Not long ago, small ecommerce sellers were in a pretty sweet spot when it came to sales tax because they were generally required to collect sales tax only in states where they had a physical presence. But times have changed.
Today, out-of-state businesses can have an obligation to register in any state with an economic nexus law — which is every state with a sales tax.
Read on to learn more about economic nexus and how it can affect your business.
“Nexus” refers to the connection between a state and a business that allows the state to tax the business. Economic nexus laws base a sales tax collection obligation on a company’s economic activity in a state, such as sales volume and/or number of transactions.
When businesses first started selling through the Internet, nexus had to be physical in nature; a state could require a business to register for sales tax only if the business had some sort of physical tie to the state.
Although many states wanted to tax remote sales (i.e., sales by a business with no physical presence in the state), they lacked the authority to do so.
That changed when the Supreme Court of the United States overturned the physical presence rule in South Dakota v. Wayfair, Inc. (June 21, 2018).
The case centered on a 2016 economic nexus law that imposed a sales tax obligation on any out-of-state seller who, in the previous or current calendar year:
Had more than $100,000 in gross revenue from the sale of tangible personal property, electronically transferred property or services delivered into South Dakota; or
Made 200 or more separate sales of tangible personal property, electronically transferred property or services for delivery into South Dakota.
To the surprise of many, the Supreme Court ruled in favor of the state. It ruled nexus could be based solely on an out-of-state company’s virtual and economic ties to a state. Although physical presence still triggers sales tax nexus in every state with a sales tax, it’s no longer requisite.
The Wayfair decision represented a sea change for states — and by extension businesses. Although typically slow to embrace a change of this magnitude, states took the decision and ran.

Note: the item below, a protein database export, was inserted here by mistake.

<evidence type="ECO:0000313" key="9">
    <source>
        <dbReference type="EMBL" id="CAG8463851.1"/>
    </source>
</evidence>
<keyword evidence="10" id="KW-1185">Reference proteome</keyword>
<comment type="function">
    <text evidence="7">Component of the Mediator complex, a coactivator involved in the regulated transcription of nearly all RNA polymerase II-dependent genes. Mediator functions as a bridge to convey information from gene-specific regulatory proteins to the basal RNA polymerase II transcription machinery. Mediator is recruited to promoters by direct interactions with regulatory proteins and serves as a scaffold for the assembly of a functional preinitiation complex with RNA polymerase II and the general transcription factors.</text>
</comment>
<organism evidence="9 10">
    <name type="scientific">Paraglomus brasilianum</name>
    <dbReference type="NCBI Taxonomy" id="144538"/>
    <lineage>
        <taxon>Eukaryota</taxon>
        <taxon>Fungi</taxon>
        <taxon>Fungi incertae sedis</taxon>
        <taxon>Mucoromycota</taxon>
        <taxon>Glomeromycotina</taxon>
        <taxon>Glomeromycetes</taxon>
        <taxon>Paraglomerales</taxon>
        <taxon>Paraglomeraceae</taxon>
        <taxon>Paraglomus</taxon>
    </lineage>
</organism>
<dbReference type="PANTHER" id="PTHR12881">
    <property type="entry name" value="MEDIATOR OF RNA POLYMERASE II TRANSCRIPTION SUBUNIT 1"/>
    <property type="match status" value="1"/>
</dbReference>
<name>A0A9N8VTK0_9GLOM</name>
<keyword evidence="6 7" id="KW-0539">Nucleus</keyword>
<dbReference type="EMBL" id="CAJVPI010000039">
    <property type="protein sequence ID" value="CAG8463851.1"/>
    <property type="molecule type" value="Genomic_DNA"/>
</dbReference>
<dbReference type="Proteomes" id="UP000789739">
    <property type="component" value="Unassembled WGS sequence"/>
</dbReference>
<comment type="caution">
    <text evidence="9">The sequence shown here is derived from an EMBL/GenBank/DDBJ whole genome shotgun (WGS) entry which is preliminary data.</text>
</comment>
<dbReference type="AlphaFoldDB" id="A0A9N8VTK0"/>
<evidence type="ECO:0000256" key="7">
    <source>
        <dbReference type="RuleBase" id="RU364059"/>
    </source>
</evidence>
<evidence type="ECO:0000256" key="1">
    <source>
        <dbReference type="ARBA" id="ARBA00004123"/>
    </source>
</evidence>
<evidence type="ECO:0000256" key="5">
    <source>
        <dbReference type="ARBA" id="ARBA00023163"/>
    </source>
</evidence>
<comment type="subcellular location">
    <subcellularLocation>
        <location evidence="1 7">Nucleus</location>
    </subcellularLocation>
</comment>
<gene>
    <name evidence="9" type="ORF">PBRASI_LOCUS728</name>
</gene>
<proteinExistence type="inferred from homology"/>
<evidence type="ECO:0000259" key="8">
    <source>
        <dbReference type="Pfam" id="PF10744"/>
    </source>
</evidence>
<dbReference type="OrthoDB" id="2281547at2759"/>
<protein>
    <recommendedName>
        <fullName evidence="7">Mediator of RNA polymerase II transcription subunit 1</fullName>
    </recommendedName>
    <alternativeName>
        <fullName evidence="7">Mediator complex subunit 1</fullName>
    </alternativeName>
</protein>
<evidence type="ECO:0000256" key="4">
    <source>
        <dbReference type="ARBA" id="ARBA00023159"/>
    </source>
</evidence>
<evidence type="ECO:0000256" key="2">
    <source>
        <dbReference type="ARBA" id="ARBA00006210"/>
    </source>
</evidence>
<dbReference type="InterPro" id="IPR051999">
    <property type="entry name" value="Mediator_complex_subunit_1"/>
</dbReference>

Less than two weeks after the gavel dropped, Hawaii, Maine and Vermont started taxing remote retailers under economic nexus laws they had waiting in the wings. Approximately 20 additional states were enforcing economic nexus before the year was out.
By the end of 2020, Florida and Missouri were the only two sales tax states without an economic nexus law; economic nexus had even been adopted by some jurisdictions in Alaska, which has no statewide sales tax but allows local governments to levy local sales tax. There’s no sales tax in Delaware, Montana, New Hampshire, or Oregon.
Florida enacted economic nexus in April 2021 and began requiring out-of-state sellers to collect and remit sales tax shortly thereafter, on July 1, 2021. The last state to fall was Missouri, which will begin enforcing economic nexus January 1, 2023. With one of the most complicated local sales and use tax regimes in the country, the Show-Me State needs time to prepare.
So, all states with sales tax now have an economic nexus law. However, not all economic nexus laws are alike.
If you sell to consumers in different states, you need to understand the following:
Economic nexus thresholds vary from state to state.
Economic nexus laws can affect you if all your sales are exempt.
Economic nexus laws aren’t set in stone.
All economic nexus laws base a sales tax collection obligation on economic activity in the state. Beyond that, every state’s economic nexus law is unique.
Different dates. Effective dates range from July 1, 2018, to January 1, 2023. California began taxing remote sales April 1, 2019; Texas started on October 1, 2019. New York’s effective date is simply “immediately” after the Wayfair ruling, June 21, 2018.
Different thresholds and evaluation periods. Every state provides an exception for companies with little business in the state, but each state uses a different economic nexus threshold.